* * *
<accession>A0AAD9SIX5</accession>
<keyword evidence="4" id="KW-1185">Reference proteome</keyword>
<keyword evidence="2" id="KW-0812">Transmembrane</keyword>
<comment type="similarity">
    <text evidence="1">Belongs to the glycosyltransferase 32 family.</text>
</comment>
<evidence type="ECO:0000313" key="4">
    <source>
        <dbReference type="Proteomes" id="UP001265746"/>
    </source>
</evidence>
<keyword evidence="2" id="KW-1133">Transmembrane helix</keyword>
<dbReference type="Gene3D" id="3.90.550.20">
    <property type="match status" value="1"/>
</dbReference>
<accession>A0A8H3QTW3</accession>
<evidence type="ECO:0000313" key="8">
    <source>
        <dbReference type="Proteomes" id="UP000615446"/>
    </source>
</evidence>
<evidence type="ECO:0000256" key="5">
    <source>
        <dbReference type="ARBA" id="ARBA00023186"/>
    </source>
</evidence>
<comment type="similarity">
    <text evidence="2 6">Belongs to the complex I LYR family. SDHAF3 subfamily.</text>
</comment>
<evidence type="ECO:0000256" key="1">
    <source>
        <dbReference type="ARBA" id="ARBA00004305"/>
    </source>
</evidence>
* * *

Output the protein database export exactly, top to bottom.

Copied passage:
<accession>A0AAD9SIX5</accession>
<keyword evidence="4" id="KW-1185">Reference proteome</keyword>
<keyword evidence="2" id="KW-0812">Transmembrane</keyword>
<comment type="similarity">
    <text evidence="1">Belongs to the glycosyltransferase 32 family.</text>
</comment>
<evidence type="ECO:0000313" key="4">
    <source>
        <dbReference type="Proteomes" id="UP001265746"/>
    </source>
</evidence>
<keyword evidence="2" id="KW-1133">Transmembrane helix</keyword>
<dbReference type="Gene3D" id="3.90.550.20">
    <property type="match status" value="1"/>
</dbReference>
<accession>A0A8H3QTW3</accession>
<evidence type="ECO:0000313" key="8">
    <source>
        <dbReference type="Proteomes" id="UP000615446"/>
    </source>
</evidence>
<evidence type="ECO:0000256" key="5">
    <source>
        <dbReference type="ARBA" id="ARBA00023186"/>
    </source>
</evidence>
<comment type="similarity">
    <text evidence="2 6">Belongs to the complex I LYR family. SDHAF3 subfamily.</text>
</comment>
<evidence type="ECO:0000256" key="1">
    <source>
        <dbReference type="ARBA" id="ARBA00004305"/>
    </source>
</evidence>